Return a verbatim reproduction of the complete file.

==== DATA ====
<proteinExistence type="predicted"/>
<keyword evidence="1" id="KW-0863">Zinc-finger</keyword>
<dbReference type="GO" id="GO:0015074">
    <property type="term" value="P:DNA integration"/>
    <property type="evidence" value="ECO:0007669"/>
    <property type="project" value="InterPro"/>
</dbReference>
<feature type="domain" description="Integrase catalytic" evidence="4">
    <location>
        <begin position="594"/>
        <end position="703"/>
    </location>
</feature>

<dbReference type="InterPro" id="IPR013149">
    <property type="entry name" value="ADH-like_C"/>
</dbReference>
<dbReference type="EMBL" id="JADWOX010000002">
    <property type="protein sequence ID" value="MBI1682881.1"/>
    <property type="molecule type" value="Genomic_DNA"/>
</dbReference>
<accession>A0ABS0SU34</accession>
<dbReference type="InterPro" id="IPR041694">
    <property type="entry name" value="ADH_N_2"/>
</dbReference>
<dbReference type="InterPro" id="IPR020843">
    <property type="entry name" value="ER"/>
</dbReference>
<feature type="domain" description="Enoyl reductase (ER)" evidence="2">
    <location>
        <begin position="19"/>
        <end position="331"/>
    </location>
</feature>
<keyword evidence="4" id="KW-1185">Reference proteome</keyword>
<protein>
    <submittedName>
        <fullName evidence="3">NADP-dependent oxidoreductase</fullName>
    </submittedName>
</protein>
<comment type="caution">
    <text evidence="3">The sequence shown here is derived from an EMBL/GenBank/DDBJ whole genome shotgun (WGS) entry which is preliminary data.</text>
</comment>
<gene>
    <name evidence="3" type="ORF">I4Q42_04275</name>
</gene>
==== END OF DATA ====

<proteinExistence type="predicted"/>
<keyword evidence="1" id="KW-0863">Zinc-finger</keyword>
<dbReference type="GO" id="GO:0015074">
    <property type="term" value="P:DNA integration"/>
    <property type="evidence" value="ECO:0007669"/>
    <property type="project" value="InterPro"/>
</dbReference>
<feature type="domain" description="Integrase catalytic" evidence="4">
    <location>
        <begin position="594"/>
        <end position="703"/>
    </location>
</feature>

<dbReference type="InterPro" id="IPR013149">
    <property type="entry name" value="ADH-like_C"/>
</dbReference>
<dbReference type="EMBL" id="JADWOX010000002">
    <property type="protein sequence ID" value="MBI1682881.1"/>
    <property type="molecule type" value="Genomic_DNA"/>
</dbReference>
<accession>A0ABS0SU34</accession>
<dbReference type="InterPro" id="IPR041694">
    <property type="entry name" value="ADH_N_2"/>
</dbReference>
<dbReference type="InterPro" id="IPR020843">
    <property type="entry name" value="ER"/>
</dbReference>
<feature type="domain" description="Enoyl reductase (ER)" evidence="2">
    <location>
        <begin position="19"/>
        <end position="331"/>
    </location>
</feature>
<keyword evidence="4" id="KW-1185">Reference proteome</keyword>
<protein>
    <submittedName>
        <fullName evidence="3">NADP-dependent oxidoreductase</fullName>
    </submittedName>
</protein>
<comment type="caution">
    <text evidence="3">The sequence shown here is derived from an EMBL/GenBank/DDBJ whole genome shotgun (WGS) entry which is preliminary data.</text>
</comment>
<gene>
    <name evidence="3" type="ORF">I4Q42_04275</name>
</gene>